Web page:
Well, according to this blogAngelina Jolie was on the verge of postnatal depression after the birth of her twins, Vivienne Marcheline and Knox Leon, in September 2008.

Common symptoms of PND include sadness, anxiety, lethargy, mood swings, tearfulness, and problems eating and sleeping. It is thought that as many as 80% of women experience PND in some form or another following pregnancy.

 In 2006, Gwyneth Paltrow suffered from PND after giving birth to her second child, Moses. This was not the first time Gwyneth suffered from depression. In 2002, her terminally ill father passed away, and she experienced guilt at not having done enough for her father while he was sick.

This brings me onto a wider issue about dealing with depression –  according to a BBC news article, GPs are calling for better treatment for depression sufferers.

65% of doctors say they can “rarely” offer psychological therapy to depression sufferers within two months of referral. The survey is part of a campaign by mental health charity Mind calling for better access to therapies.

The National Institute for Clinical Excellence (NICE) recommends talking therapies to help with mild and moderate depression.

 Mind’s campaign challenges all political parties to make a guarantee in their election manifestos, to offer evidence-based therapies to all those who need them within 28 days of requesting referral.  Mind Chief Executive Paul Farmer said talking therapies could save lives, and it was crucial that people who needed help received it as quickly as possible.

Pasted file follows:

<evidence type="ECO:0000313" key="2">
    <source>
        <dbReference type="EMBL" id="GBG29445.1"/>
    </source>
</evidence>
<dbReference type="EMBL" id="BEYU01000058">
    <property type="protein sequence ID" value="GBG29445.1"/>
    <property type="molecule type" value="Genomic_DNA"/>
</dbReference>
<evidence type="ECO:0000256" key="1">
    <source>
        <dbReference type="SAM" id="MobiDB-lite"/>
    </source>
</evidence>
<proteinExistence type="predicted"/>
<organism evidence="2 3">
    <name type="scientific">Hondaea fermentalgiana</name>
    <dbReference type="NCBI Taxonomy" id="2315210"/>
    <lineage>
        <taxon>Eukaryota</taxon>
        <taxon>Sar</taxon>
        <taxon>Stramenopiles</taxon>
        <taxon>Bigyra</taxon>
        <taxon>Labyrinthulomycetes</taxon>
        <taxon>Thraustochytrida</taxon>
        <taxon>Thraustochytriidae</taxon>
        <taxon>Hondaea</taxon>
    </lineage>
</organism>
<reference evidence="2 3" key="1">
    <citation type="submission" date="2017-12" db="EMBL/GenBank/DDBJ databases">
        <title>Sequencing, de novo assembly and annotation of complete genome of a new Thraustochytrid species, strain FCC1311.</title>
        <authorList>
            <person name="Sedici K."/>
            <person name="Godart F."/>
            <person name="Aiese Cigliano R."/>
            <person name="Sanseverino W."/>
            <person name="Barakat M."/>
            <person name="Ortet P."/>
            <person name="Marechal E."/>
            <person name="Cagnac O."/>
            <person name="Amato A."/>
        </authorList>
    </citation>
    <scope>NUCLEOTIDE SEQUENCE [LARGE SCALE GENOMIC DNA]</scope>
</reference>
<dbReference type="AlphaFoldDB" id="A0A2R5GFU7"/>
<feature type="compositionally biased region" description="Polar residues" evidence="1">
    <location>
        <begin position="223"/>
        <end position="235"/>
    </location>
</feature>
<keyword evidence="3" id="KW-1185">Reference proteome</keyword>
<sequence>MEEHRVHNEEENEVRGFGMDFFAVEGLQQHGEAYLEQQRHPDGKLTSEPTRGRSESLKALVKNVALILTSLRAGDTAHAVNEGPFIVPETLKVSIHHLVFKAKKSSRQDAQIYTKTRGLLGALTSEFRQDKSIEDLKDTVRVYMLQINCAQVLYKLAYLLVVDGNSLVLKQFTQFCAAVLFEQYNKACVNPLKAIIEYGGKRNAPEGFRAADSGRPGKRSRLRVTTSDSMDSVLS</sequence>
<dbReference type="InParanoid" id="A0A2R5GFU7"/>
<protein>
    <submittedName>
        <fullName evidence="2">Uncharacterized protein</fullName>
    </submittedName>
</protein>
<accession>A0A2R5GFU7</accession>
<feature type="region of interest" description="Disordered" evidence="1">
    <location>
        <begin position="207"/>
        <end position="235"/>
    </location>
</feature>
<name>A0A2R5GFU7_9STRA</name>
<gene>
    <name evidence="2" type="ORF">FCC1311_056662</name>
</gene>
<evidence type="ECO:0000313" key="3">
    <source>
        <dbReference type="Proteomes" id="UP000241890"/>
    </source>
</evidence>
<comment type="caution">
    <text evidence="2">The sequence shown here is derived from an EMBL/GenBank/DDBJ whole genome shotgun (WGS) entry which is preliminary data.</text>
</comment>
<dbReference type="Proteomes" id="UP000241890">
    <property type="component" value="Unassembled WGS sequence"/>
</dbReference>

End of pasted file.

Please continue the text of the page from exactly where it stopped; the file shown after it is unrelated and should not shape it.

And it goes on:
The programme director for Wellbeing at the London School of Economics, Professor Lord Layard, who is spearheading the campaign, has stressed the economic case for depression therapy, suggesting that successful therapy can help many people return to the workplace.

 So what do we think here at the Mind Clinic? Well, we support the need for faster counselling for depression and believe that these alternative therapies should be available on the NHS. However, we do not consider depression a mental health issue.  We believe that the most important therapy is understanding depression, and understanding yourself, and that this produces far greater benefits than accepting current perceptions about depression. At the Mind Clinic, we believe that depression is an important part of human nature.  A depression marks the end of a specific cycle in our life and the beginning of a new cycle that is waiting to arrive.

 What do we do about depression? At the Mind Clinic,  we teach through guidance and counselling how to consider depression useful rather than destructive. It is all about helping you to help yourself by understanding better your emotions. As every one of us is unique, every depression is unique but the mechanics of any depression are the same. If medication is being used, we work on a medication reduction programme (in conjunction with medical care).

So at the Mind Clinic we do support this campaign, so people receive therapies more quickly, for any kind of depression, from PND to post traumatic stress disorder. The most important thing though is to gain an understanding of your depression, and therefore regain your sense of wellbeing.